Using this data, our risk system determines how likely the behaviour is fraudulent. You can set a separate risk score for payments that are Somewhat likely to be fraud and Very likely to be fraud. These scores will increase the total risk score of the payment.

This risk rule is only available for merchants utilizing or Client-Side Encryption (Merchant hosted and Adyen hosted, version V0.1.12 or higher). It is not available for Client-Side Encryption (JavaScript only) and direct API integration types.

Liability Shift Status Check

Triggers if a liability shift has not occurred with the transaction. Note that this check has significant configuration implications.

Liability shift occurs when the liability of chargebacks passes from the merchant to the issuing bank. This is usually done when the transaction has been verified through 3D Secure. Merchants can configure if the risk rule should be triggered only for 3D Secure transactions or all e-commerce credit card transactions.

Be careful when changing 3D Secure settings as they can impact your conversion rate.

This check is only triggered for E-Commerce transactions. Recurring (ContAuth) transactions have no liability shift by definition, thus are not analyzed and are accepted by this check. Contact Support Team if you want to disable ContAuth transactions (via Transaction Rules) on this merchant account.

It is also possible to give a negative (trust) score for the check.

Configuration Options

There are several different configuration options that dramatically change how this check operates.

Apply the liability shift check for (In order of strictness):

  • All E-Commerce Credit Card Transactions: This causes the check to fire for non-recurring credit card transactions where 3D has not been attempted at all, as well as scenarios in which it has. Merchants should only select this option if all transactions on the account are processed with 3D Secure. This kind of strict setup is only suggested for very high risk merchants. 
  • Only 3D Secure Transactions: This option results in the rule firing if 3D Secure was attempted, but liability shift did not take place. In situations in which 3D Secure did not occur (usually due to Dynamic 3D Secure thresholds), this rule is not triggered. Additionally, some transaction types are incompatible with 3D Secure (such as ContAuth). This option ignores those payments and the checks are not fired.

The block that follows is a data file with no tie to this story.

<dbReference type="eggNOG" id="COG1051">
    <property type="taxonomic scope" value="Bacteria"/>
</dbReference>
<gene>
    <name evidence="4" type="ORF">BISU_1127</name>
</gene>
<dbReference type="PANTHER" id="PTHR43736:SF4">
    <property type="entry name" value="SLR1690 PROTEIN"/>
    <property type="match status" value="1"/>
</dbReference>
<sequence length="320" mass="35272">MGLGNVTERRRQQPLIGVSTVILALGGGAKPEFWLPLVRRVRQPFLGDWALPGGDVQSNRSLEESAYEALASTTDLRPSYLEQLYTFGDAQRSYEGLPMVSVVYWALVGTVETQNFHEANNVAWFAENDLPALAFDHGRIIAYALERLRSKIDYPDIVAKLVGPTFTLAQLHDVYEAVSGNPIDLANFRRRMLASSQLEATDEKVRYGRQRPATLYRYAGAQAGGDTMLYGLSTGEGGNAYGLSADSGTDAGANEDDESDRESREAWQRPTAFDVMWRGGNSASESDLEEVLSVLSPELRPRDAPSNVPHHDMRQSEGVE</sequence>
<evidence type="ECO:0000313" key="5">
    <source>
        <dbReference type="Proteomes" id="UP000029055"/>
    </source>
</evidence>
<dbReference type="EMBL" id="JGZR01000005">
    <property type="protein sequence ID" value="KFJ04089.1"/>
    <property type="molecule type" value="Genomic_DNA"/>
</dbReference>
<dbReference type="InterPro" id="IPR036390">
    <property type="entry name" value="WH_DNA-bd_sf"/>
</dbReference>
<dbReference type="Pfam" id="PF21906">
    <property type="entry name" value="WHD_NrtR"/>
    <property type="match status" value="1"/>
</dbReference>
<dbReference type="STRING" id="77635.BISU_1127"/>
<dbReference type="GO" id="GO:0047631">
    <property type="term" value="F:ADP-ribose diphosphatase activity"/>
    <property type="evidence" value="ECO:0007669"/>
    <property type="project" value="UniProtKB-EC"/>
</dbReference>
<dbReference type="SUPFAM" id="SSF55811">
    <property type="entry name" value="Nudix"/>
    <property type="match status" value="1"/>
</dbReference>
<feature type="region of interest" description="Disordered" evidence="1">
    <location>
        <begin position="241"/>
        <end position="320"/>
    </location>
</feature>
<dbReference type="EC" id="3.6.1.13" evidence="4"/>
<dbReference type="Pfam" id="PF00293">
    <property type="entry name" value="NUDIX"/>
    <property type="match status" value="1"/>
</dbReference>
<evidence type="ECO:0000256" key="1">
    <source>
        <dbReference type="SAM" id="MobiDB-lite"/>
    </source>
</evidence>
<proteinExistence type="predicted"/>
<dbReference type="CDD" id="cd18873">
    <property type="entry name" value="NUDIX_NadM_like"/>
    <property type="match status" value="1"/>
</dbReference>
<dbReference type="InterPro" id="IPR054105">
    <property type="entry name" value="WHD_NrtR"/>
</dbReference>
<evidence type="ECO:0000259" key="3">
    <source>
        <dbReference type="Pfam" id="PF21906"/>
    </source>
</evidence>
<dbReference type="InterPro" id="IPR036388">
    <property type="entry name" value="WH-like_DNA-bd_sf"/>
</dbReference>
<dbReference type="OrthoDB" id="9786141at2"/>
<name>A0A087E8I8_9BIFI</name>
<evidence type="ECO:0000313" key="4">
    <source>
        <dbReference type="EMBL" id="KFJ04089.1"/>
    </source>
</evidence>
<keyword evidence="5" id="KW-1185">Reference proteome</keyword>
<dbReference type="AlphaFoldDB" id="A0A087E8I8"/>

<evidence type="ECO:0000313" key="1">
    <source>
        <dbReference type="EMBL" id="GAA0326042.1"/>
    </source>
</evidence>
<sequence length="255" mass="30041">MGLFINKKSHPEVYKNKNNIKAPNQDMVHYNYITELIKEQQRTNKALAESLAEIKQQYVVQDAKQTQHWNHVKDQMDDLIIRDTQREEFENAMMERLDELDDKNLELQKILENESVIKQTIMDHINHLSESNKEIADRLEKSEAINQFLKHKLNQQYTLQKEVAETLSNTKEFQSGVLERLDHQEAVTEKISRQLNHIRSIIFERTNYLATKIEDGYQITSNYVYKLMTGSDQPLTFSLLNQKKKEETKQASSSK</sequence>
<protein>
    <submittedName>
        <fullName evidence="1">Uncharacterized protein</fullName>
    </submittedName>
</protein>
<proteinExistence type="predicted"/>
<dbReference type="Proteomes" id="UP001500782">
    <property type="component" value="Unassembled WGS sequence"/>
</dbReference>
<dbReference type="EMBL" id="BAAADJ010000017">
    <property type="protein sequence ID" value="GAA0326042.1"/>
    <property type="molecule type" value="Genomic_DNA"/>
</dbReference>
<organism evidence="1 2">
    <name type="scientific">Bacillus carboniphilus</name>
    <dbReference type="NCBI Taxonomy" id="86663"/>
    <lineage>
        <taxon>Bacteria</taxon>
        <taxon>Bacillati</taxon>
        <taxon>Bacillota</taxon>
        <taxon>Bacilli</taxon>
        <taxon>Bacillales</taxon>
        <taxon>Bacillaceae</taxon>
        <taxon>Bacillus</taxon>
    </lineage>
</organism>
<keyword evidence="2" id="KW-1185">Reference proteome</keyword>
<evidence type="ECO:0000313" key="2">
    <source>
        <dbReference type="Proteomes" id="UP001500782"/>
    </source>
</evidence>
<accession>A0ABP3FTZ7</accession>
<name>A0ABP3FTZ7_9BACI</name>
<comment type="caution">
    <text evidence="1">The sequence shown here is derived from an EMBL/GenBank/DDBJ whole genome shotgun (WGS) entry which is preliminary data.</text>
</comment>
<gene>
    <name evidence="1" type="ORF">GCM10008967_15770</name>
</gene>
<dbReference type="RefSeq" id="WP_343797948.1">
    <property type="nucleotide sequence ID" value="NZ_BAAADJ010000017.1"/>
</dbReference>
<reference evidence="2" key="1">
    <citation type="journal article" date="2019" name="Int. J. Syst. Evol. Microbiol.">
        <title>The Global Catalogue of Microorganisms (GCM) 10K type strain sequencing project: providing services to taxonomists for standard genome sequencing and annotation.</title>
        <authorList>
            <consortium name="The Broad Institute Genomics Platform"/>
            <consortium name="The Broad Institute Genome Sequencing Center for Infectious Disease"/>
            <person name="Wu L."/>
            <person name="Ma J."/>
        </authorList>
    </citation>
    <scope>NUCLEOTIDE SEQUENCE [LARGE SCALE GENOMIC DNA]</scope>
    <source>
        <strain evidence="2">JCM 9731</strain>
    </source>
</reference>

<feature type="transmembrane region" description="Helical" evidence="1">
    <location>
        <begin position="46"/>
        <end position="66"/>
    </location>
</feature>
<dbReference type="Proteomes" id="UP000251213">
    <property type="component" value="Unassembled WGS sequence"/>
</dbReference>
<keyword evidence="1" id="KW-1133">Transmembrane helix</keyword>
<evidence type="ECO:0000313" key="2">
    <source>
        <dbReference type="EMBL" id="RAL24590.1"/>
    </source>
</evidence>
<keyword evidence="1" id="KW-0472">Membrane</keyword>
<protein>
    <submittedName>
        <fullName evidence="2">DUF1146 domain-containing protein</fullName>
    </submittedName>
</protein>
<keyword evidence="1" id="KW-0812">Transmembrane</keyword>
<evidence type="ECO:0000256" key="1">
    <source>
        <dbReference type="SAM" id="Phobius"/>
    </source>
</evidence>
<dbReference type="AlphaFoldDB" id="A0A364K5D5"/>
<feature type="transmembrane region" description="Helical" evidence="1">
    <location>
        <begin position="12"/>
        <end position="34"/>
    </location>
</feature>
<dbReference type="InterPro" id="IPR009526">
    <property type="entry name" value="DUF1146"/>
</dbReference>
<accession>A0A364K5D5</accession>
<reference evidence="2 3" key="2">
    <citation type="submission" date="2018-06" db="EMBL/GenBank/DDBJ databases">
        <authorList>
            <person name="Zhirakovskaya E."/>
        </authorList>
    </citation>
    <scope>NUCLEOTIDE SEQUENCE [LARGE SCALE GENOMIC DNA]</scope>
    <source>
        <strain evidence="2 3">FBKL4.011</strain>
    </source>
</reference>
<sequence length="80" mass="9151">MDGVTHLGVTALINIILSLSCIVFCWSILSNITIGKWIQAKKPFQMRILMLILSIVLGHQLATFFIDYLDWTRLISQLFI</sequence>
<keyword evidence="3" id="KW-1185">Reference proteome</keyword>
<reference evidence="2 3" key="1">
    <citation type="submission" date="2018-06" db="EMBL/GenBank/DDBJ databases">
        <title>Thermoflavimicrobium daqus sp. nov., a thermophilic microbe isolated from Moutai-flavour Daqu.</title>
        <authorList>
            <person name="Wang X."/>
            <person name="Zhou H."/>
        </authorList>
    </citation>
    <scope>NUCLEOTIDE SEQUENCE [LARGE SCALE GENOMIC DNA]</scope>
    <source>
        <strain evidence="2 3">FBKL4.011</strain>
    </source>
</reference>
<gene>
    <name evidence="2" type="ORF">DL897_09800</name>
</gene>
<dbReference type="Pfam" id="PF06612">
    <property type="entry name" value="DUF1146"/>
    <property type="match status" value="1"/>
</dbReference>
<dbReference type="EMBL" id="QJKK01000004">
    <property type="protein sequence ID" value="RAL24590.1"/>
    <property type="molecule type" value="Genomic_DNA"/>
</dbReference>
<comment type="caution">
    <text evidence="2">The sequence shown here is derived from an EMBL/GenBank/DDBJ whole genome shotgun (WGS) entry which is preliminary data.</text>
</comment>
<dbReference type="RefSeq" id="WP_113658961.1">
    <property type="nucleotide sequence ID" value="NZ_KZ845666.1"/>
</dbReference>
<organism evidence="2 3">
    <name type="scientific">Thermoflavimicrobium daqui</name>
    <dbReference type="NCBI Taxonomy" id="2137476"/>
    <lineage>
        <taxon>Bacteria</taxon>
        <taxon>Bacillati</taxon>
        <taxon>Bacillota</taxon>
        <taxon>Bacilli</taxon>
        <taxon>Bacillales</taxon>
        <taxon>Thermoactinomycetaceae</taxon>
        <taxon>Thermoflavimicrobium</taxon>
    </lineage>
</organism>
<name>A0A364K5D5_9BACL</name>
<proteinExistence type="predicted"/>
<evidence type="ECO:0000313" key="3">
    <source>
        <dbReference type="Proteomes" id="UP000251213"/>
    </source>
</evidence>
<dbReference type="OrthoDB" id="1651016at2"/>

• Only 3D Secure Transactions Without Technical Errors: In some situations, a technical error may occur which prevents 3D Secure authorization. In these cases, a liability shift could not occur because of the technical error. This configuration eliminates these situations from being assessed by this rule. 

Trigger check on transactions for which (In Order of Strictness):

  • Full authentication of the card holder has not taken place: The rule triggers when the card holder could not be fully authenticated by the 3D Secure servers. Full authentication is stricter and always requires a (Y)-Authenticated response. Note that the issuing bank may grant a liability shift without an authentication. 
  • 3D Secure liability shift has not taken place: The rule triggers when no liability shift has occurred for the selected transaction types. This does not always require full authentication by the user i.e. the authorization was done via an automated process by the issuing bank. 

PayPal Auth-result Email

This risk check initiates when the shopper email provided matches the shopper email registered with PayPal. Only applicable for PayPal payments. The trust score can be used for shoppers that should be considered trustworthy, for example, shoppers with a history of legitimate purchases. Setting a negative score will decrease the chance of a transaction being refused.

PayPal Protection Eligibility

This risk check initiates when based on whether or not the PayPal payment is eligible for seller protection. If yes, a negative score can be set to decrease the chance of a transaction being refused. Merchants can also increase the risk scoring to highlight orders where seller protection is Ineligible.